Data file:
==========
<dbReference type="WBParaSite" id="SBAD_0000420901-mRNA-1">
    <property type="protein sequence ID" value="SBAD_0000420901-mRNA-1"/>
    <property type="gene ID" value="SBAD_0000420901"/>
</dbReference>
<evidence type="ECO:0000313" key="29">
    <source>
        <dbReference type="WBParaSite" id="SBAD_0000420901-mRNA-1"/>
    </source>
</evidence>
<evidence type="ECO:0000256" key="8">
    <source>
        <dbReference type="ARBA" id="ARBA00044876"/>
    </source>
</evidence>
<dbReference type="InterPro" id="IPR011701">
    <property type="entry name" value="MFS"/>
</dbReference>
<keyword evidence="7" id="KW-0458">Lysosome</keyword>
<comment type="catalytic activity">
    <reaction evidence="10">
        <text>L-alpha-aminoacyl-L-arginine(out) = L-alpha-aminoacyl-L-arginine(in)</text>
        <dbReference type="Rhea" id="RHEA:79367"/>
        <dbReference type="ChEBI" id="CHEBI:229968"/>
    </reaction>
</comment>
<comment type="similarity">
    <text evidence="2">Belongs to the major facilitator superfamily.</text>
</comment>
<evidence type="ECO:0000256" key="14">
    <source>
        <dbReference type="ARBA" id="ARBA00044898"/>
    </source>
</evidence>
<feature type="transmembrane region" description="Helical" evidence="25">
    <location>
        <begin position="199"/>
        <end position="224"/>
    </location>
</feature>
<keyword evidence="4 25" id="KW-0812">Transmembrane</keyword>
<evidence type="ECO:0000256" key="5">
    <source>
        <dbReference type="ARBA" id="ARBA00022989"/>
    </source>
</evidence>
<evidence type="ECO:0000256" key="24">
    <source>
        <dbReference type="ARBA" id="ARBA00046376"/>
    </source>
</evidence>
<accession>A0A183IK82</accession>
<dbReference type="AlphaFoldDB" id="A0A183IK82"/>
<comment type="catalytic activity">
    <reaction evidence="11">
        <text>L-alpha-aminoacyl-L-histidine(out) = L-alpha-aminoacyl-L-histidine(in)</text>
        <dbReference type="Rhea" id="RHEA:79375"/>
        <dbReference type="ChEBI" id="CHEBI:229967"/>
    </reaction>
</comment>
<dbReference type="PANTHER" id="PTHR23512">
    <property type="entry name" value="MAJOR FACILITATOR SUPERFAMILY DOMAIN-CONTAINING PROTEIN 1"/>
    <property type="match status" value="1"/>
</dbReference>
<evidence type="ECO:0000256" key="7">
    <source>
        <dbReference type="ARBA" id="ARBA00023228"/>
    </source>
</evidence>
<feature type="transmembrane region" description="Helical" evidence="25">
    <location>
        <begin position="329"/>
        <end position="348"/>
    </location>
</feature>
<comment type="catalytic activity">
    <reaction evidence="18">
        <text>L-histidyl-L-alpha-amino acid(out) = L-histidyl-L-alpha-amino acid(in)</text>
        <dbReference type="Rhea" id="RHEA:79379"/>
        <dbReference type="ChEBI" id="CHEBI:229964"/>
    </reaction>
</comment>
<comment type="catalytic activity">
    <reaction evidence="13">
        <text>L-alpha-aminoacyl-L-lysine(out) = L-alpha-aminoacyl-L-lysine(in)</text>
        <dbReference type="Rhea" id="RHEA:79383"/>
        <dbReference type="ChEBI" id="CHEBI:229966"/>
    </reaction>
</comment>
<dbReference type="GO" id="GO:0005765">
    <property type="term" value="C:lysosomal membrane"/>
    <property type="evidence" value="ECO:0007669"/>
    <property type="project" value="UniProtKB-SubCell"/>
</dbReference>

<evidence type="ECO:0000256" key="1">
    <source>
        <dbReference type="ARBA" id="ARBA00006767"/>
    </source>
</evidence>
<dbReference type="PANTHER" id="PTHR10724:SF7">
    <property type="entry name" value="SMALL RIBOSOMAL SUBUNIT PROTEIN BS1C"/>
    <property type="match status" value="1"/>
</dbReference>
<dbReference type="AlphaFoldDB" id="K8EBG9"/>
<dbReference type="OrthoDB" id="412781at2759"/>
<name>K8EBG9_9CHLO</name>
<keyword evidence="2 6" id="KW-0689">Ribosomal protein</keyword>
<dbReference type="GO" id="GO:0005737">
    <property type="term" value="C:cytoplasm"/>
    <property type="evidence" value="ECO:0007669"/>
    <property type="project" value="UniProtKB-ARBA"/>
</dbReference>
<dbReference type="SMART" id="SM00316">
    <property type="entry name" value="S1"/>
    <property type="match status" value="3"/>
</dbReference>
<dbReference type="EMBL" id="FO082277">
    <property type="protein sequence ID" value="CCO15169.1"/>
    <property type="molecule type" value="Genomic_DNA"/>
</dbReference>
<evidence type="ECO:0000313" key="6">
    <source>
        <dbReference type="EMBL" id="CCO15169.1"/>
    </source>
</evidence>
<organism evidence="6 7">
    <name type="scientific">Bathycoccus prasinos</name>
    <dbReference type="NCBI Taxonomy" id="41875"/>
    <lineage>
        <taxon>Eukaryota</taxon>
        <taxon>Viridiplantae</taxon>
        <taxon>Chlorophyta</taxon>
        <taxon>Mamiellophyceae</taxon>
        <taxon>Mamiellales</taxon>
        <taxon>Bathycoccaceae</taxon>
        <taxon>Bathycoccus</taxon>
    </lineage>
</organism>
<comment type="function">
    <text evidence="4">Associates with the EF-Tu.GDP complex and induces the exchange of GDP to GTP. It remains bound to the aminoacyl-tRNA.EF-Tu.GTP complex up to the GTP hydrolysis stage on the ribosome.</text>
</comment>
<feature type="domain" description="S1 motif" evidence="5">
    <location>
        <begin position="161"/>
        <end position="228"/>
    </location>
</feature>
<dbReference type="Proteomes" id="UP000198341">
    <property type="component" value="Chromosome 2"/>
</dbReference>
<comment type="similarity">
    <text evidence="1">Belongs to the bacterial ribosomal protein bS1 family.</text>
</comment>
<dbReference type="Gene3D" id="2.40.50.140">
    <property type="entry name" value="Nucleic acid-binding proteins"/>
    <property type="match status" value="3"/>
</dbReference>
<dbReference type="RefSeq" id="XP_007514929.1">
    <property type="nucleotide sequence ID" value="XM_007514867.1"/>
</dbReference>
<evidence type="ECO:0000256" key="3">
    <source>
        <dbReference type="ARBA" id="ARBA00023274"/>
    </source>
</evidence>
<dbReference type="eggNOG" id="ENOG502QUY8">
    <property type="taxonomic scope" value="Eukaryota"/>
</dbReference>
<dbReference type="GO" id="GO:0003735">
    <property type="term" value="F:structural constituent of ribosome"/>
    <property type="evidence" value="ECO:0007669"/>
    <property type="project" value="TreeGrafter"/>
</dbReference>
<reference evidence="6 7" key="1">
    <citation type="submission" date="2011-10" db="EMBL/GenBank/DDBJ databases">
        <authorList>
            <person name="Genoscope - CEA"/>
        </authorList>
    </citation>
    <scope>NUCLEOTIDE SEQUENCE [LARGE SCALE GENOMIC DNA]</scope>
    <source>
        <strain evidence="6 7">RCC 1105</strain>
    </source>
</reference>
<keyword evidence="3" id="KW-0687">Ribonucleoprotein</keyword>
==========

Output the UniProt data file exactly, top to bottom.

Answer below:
<dbReference type="WBParaSite" id="SBAD_0000420901-mRNA-1">
    <property type="protein sequence ID" value="SBAD_0000420901-mRNA-1"/>
    <property type="gene ID" value="SBAD_0000420901"/>
</dbReference>
<evidence type="ECO:0000313" key="29">
    <source>
        <dbReference type="WBParaSite" id="SBAD_0000420901-mRNA-1"/>
    </source>
</evidence>
<evidence type="ECO:0000256" key="8">
    <source>
        <dbReference type="ARBA" id="ARBA00044876"/>
    </source>
</evidence>
<dbReference type="InterPro" id="IPR011701">
    <property type="entry name" value="MFS"/>
</dbReference>
<keyword evidence="7" id="KW-0458">Lysosome</keyword>
<comment type="catalytic activity">
    <reaction evidence="10">
        <text>L-alpha-aminoacyl-L-arginine(out) = L-alpha-aminoacyl-L-arginine(in)</text>
        <dbReference type="Rhea" id="RHEA:79367"/>
        <dbReference type="ChEBI" id="CHEBI:229968"/>
    </reaction>
</comment>
<comment type="similarity">
    <text evidence="2">Belongs to the major facilitator superfamily.</text>
</comment>
<evidence type="ECO:0000256" key="14">
    <source>
        <dbReference type="ARBA" id="ARBA00044898"/>
    </source>
</evidence>
<feature type="transmembrane region" description="Helical" evidence="25">
    <location>
        <begin position="199"/>
        <end position="224"/>
    </location>
</feature>
<keyword evidence="4 25" id="KW-0812">Transmembrane</keyword>
<evidence type="ECO:0000256" key="5">
    <source>
        <dbReference type="ARBA" id="ARBA00022989"/>
    </source>
</evidence>
<evidence type="ECO:0000256" key="24">
    <source>
        <dbReference type="ARBA" id="ARBA00046376"/>
    </source>
</evidence>
<accession>A0A183IK82</accession>
<dbReference type="AlphaFoldDB" id="A0A183IK82"/>
<comment type="catalytic activity">
    <reaction evidence="11">
        <text>L-alpha-aminoacyl-L-histidine(out) = L-alpha-aminoacyl-L-histidine(in)</text>
        <dbReference type="Rhea" id="RHEA:79375"/>
        <dbReference type="ChEBI" id="CHEBI:229967"/>
    </reaction>
</comment>
<dbReference type="PANTHER" id="PTHR23512">
    <property type="entry name" value="MAJOR FACILITATOR SUPERFAMILY DOMAIN-CONTAINING PROTEIN 1"/>
    <property type="match status" value="1"/>
</dbReference>
<evidence type="ECO:0000256" key="7">
    <source>
        <dbReference type="ARBA" id="ARBA00023228"/>
    </source>
</evidence>
<feature type="transmembrane region" description="Helical" evidence="25">
    <location>
        <begin position="329"/>
        <end position="348"/>
    </location>
</feature>
<comment type="catalytic activity">
    <reaction evidence="18">
        <text>L-histidyl-L-alpha-amino acid(out) = L-histidyl-L-alpha-amino acid(in)</text>
        <dbReference type="Rhea" id="RHEA:79379"/>
        <dbReference type="ChEBI" id="CHEBI:229964"/>
    </reaction>
</comment>
<comment type="catalytic activity">
    <reaction evidence="13">
        <text>L-alpha-aminoacyl-L-lysine(out) = L-alpha-aminoacyl-L-lysine(in)</text>
        <dbReference type="Rhea" id="RHEA:79383"/>
        <dbReference type="ChEBI" id="CHEBI:229966"/>
    </reaction>
</comment>
<dbReference type="GO" id="GO:0005765">
    <property type="term" value="C:lysosomal membrane"/>
    <property type="evidence" value="ECO:0007669"/>
    <property type="project" value="UniProtKB-SubCell"/>
</dbReference>

<evidence type="ECO:0000256" key="1">
    <source>
        <dbReference type="ARBA" id="ARBA00006767"/>
    </source>
</evidence>
<dbReference type="PANTHER" id="PTHR10724:SF7">
    <property type="entry name" value="SMALL RIBOSOMAL SUBUNIT PROTEIN BS1C"/>
    <property type="match status" value="1"/>
</dbReference>
<dbReference type="AlphaFoldDB" id="K8EBG9"/>
<dbReference type="OrthoDB" id="412781at2759"/>
<name>K8EBG9_9CHLO</name>
<keyword evidence="2 6" id="KW-0689">Ribosomal protein</keyword>
<dbReference type="GO" id="GO:0005737">
    <property type="term" value="C:cytoplasm"/>
    <property type="evidence" value="ECO:0007669"/>
    <property type="project" value="UniProtKB-ARBA"/>
</dbReference>
<dbReference type="SMART" id="SM00316">
    <property type="entry name" value="S1"/>
    <property type="match status" value="3"/>
</dbReference>
<dbReference type="EMBL" id="FO082277">
    <property type="protein sequence ID" value="CCO15169.1"/>
    <property type="molecule type" value="Genomic_DNA"/>
</dbReference>
<evidence type="ECO:0000313" key="6">
    <source>
        <dbReference type="EMBL" id="CCO15169.1"/>
    </source>
</evidence>
<organism evidence="6 7">
    <name type="scientific">Bathycoccus prasinos</name>
    <dbReference type="NCBI Taxonomy" id="41875"/>
    <lineage>
        <taxon>Eukaryota</taxon>
        <taxon>Viridiplantae</taxon>
        <taxon>Chlorophyta</taxon>
        <taxon>Mamiellophyceae</taxon>
        <taxon>Mamiellales</taxon>
        <taxon>Bathycoccaceae</taxon>
        <taxon>Bathycoccus</taxon>
    </lineage>
</organism>
<comment type="function">
    <text evidence="4">Associates with the EF-Tu.GDP complex and induces the exchange of GDP to GTP. It remains bound to the aminoacyl-tRNA.EF-Tu.GTP complex up to the GTP hydrolysis stage on the ribosome.</text>
</comment>
<feature type="domain" description="S1 motif" evidence="5">
    <location>
        <begin position="161"/>
        <end position="228"/>
    </location>
</feature>
<dbReference type="Proteomes" id="UP000198341">
    <property type="component" value="Chromosome 2"/>
</dbReference>
<comment type="similarity">
    <text evidence="1">Belongs to the bacterial ribosomal protein bS1 family.</text>
</comment>
<dbReference type="Gene3D" id="2.40.50.140">
    <property type="entry name" value="Nucleic acid-binding proteins"/>
    <property type="match status" value="3"/>
</dbReference>
<dbReference type="RefSeq" id="XP_007514929.1">
    <property type="nucleotide sequence ID" value="XM_007514867.1"/>
</dbReference>
<evidence type="ECO:0000256" key="3">
    <source>
        <dbReference type="ARBA" id="ARBA00023274"/>
    </source>
</evidence>
<dbReference type="eggNOG" id="ENOG502QUY8">
    <property type="taxonomic scope" value="Eukaryota"/>
</dbReference>
<dbReference type="GO" id="GO:0003735">
    <property type="term" value="F:structural constituent of ribosome"/>
    <property type="evidence" value="ECO:0007669"/>
    <property type="project" value="TreeGrafter"/>
</dbReference>
<reference evidence="6 7" key="1">
    <citation type="submission" date="2011-10" db="EMBL/GenBank/DDBJ databases">
        <authorList>
            <person name="Genoscope - CEA"/>
        </authorList>
    </citation>
    <scope>NUCLEOTIDE SEQUENCE [LARGE SCALE GENOMIC DNA]</scope>
    <source>
        <strain evidence="6 7">RCC 1105</strain>
    </source>
</reference>
<keyword evidence="3" id="KW-0687">Ribonucleoprotein</keyword>